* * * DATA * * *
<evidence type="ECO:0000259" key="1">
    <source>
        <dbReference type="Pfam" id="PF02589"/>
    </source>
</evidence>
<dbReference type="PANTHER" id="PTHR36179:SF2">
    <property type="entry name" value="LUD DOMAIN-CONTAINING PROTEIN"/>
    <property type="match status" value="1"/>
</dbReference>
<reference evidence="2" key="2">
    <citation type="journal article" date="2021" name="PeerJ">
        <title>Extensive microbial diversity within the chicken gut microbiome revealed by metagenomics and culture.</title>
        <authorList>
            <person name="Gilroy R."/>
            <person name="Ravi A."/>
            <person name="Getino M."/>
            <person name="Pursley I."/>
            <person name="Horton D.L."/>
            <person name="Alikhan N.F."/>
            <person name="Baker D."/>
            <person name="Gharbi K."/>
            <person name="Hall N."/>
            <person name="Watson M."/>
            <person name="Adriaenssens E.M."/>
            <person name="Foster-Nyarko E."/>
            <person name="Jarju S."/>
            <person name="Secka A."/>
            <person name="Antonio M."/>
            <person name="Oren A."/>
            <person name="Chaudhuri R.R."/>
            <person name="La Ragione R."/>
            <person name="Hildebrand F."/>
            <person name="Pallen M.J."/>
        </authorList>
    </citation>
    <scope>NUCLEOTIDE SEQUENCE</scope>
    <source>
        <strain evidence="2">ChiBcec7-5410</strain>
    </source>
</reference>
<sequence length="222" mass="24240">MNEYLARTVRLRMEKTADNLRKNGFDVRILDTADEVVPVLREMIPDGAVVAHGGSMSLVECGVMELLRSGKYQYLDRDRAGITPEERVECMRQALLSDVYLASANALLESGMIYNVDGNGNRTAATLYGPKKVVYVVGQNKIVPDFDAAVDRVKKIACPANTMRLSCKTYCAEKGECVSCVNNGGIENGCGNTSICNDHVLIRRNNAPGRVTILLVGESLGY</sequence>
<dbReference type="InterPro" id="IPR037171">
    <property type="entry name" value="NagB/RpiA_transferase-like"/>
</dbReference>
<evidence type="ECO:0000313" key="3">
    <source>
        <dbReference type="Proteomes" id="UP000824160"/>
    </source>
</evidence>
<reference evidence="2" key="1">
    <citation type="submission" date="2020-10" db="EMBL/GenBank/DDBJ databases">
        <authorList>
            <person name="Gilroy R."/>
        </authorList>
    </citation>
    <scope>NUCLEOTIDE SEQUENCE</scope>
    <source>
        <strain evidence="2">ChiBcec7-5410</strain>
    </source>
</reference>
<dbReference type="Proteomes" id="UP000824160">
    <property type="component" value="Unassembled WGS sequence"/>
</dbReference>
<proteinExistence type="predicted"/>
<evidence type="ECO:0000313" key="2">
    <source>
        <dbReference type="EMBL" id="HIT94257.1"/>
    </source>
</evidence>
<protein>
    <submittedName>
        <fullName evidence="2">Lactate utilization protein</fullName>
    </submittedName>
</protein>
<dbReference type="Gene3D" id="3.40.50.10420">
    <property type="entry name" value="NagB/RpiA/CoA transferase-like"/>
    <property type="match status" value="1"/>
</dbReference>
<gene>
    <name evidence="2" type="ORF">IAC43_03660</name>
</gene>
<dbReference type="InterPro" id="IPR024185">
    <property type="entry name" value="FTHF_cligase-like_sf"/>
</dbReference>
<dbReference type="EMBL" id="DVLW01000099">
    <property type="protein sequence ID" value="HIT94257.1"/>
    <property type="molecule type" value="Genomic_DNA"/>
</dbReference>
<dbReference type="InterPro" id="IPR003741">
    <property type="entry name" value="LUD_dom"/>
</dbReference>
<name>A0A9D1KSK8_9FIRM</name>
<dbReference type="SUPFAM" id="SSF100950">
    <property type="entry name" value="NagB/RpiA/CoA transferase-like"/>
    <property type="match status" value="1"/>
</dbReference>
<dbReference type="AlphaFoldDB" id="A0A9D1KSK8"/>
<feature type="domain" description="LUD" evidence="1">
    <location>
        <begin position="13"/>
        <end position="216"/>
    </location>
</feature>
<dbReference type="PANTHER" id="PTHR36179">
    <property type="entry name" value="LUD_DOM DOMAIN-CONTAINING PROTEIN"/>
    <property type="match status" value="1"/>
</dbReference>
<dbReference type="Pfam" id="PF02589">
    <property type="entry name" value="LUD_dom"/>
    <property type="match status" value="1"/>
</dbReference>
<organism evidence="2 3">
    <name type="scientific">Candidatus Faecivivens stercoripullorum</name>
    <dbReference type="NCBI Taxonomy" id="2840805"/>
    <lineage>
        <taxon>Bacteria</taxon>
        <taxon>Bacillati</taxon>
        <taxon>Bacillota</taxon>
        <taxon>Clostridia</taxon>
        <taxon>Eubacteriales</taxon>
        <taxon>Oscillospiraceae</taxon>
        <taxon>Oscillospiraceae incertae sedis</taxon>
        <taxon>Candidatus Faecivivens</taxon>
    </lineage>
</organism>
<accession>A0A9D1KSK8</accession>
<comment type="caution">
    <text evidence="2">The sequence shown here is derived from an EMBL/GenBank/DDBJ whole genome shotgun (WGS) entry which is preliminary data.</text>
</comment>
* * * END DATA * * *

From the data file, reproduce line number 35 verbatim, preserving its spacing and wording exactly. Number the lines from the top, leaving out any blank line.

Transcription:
    </citation>